Elon Musk has assured the European Commission that Twitter will abide by tough European rules on illegal online content policing now that the social network has passed under his ownership, European Union sources said on Monday.
In a previously unreported exchange last week, Musk told Thierry Breton, the EU's industry chief, that he planned to comply with the region's Digital Services Act, which levies hefty fines on companies if they do not control illegal content.
The self-described free speech absolutist agreed to hold a meeting with Breton, a former French finance minister, in the coming weeks, two EU officials familiar with the discussions told Reuters.
The exchange came after Breton took to Twitter to warn Musk about the new European legislation on Friday.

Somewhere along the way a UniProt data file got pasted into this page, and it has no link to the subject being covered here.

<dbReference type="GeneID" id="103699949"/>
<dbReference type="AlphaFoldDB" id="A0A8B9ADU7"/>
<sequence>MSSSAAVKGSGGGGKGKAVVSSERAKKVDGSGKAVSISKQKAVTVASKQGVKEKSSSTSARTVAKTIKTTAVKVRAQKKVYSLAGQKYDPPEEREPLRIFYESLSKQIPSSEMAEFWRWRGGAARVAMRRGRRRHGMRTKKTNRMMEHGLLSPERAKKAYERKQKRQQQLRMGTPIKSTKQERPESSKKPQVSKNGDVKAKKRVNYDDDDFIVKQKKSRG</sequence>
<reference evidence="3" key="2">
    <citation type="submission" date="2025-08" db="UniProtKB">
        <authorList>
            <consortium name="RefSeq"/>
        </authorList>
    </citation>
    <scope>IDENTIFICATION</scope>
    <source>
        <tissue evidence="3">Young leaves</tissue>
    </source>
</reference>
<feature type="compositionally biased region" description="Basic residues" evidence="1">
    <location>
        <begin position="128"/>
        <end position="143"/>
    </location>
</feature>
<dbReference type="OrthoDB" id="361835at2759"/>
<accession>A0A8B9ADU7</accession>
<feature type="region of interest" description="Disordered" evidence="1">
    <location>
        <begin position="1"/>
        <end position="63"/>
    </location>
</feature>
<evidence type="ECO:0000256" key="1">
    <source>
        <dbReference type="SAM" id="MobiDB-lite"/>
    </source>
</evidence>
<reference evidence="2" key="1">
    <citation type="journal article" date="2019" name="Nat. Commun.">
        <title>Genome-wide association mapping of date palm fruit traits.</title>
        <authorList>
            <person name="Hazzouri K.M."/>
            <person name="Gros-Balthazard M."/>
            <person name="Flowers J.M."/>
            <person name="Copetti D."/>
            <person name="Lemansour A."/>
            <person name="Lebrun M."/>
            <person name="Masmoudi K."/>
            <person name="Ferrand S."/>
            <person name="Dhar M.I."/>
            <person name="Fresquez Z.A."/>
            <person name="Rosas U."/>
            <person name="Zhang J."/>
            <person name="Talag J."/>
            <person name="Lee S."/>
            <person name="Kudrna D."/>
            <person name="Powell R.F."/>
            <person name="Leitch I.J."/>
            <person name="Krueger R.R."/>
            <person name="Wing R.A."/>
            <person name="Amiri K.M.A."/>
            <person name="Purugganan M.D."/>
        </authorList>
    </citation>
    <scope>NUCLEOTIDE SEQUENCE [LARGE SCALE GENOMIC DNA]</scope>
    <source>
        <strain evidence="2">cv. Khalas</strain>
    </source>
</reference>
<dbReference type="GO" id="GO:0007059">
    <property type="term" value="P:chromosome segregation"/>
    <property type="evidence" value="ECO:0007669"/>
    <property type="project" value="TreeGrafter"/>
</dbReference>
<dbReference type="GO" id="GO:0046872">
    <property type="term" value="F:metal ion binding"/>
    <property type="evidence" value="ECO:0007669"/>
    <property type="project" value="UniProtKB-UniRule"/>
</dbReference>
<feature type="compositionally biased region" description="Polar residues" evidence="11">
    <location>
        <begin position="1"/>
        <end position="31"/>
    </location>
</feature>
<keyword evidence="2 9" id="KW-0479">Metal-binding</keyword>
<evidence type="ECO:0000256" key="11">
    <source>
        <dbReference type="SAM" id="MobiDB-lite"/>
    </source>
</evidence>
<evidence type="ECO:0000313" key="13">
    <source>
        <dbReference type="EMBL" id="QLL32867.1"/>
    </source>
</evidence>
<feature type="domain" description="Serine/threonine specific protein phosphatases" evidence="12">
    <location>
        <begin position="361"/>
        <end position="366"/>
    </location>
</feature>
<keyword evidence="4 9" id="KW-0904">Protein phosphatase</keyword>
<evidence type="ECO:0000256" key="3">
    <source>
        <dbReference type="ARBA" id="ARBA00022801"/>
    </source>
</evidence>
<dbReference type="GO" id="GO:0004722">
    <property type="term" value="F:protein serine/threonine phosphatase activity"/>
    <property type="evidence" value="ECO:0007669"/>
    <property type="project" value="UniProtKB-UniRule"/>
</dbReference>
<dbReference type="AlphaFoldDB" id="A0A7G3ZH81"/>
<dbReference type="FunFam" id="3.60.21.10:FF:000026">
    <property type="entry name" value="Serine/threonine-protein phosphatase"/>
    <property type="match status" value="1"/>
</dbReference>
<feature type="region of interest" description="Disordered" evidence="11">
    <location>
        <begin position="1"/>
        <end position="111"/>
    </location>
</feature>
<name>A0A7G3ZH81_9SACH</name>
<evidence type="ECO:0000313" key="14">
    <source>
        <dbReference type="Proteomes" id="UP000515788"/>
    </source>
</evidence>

"In Europe, the bird will fly by our EU rules," Breton tweeted on Friday.
Companies will face fines of up to 6% of annual global turnover for breaches of Digital Services Act.
The assurances from Musk appeared to suggest a pragmatic attitude from the CEO of electric car maker Tesla Inc, who has previously expressed his desire to see Twitter with fewer limits on content.
Musk has so far offered little details on how he will run the company after his $44 billion buyout.
He has said he plans to cut jobs, leaving Twitter's 7,500 employees fretting about their future. He also said on Thursday he did not buy Twitter to make more money but "to try to help humanity, whom I love."
Breton and Musk had met in May, and the two had signalled at the time agreement on complying with EU regulation.
In a video posted on Twitter by Breton after their May meeting, the EU official says he explained the Digital Services Act to Musk. "It fits pretty well with what you think we should do," Breton said. "I think it's exactly aligned with my thinking," Musk responded in the May video.